There isn't a single laundromat that does not have a bulletin board where people looking for a job, offering positions or searching a for a lost dog, post their information. You have seen those single sheets of paper with tabs at the bottom, usually listing a phone number or a address, where interested parties can make contact with the posters.
A similar concept is the "information kiosk", designated places, frequently found at schools and universities where people post information they believe is of interest for others.
Reddit, Digg and StumleUpon are, in a way, the electronic version of these information kiosks. They are a common place in the Internet where users can post interesting sites they have found that, they believe, should be viewed by others. It is actually a very nifty concept. Let's say for example, that I fing either an extremely funny site, the web site of a foundation that offers scholarships for library students, or other information that I deem of general interest. All I have to do is, after getting an account, tag or bookmark the website of my choice. Any other user of these applications would be able to see it from there.
The websites tagged using these applications are ranked based on their popularity. It is actually a very basic system. I tag a website because I find it interesting and worth viewing by others. Other people would likely find it either from inside or outside the program and tag it as well. if the website is popular, it will be viewed by many people and tagged accordingly by those who have the ability to do so, therefore entering in a vicious circle where interesting sites are viewed, tagged, viewed and tagged, ad infinitum.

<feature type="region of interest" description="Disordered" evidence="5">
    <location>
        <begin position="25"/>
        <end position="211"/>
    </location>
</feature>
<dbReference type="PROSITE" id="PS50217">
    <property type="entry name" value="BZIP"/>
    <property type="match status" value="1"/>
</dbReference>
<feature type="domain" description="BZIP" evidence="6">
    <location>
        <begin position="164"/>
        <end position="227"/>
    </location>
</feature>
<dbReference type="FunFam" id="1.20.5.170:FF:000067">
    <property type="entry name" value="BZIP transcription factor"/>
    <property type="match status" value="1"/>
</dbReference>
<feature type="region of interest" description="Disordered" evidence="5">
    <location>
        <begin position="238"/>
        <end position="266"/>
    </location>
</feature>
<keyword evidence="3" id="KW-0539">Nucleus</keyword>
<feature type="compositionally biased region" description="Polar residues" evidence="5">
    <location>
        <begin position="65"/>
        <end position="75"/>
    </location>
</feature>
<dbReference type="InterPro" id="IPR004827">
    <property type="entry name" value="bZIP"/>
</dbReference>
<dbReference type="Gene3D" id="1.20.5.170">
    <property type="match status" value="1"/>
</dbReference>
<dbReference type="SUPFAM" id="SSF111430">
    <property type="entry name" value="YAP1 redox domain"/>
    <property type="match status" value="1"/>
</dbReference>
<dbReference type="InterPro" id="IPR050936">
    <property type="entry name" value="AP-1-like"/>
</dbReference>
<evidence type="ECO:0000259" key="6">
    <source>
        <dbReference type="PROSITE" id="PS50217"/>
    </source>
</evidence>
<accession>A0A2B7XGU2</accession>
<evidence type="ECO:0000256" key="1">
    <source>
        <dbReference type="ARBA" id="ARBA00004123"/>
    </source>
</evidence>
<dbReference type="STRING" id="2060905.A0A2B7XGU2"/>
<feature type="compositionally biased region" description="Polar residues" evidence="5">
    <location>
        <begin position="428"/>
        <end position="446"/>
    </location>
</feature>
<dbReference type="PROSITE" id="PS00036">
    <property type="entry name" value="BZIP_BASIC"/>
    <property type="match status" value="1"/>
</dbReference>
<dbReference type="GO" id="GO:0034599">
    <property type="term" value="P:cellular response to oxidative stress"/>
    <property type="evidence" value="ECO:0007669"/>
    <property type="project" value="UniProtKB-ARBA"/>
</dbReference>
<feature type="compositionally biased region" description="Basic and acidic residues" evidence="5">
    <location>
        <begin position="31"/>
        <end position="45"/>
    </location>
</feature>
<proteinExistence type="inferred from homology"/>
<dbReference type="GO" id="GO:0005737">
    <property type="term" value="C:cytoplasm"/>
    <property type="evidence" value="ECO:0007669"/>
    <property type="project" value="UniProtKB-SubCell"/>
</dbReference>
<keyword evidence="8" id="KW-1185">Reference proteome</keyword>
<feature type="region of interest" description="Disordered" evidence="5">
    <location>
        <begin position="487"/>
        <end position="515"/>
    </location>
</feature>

I can see the utility of these tools for a library concerning news on the web. someone who is looking for the most relevant bit of news would look in one of these sites for the most popular web sites containing news. This way, the user would find out, from web users who have Digg, for example, what is the most talked about bit of news floating on the web. Librarians can use Digg accounts to tag popular web sites according to subject, gathering the most popular (dug) sites within the subject, ad allow users to browse them. It is a rather crude form of web information organization, yes, but a form of organization nonetheless.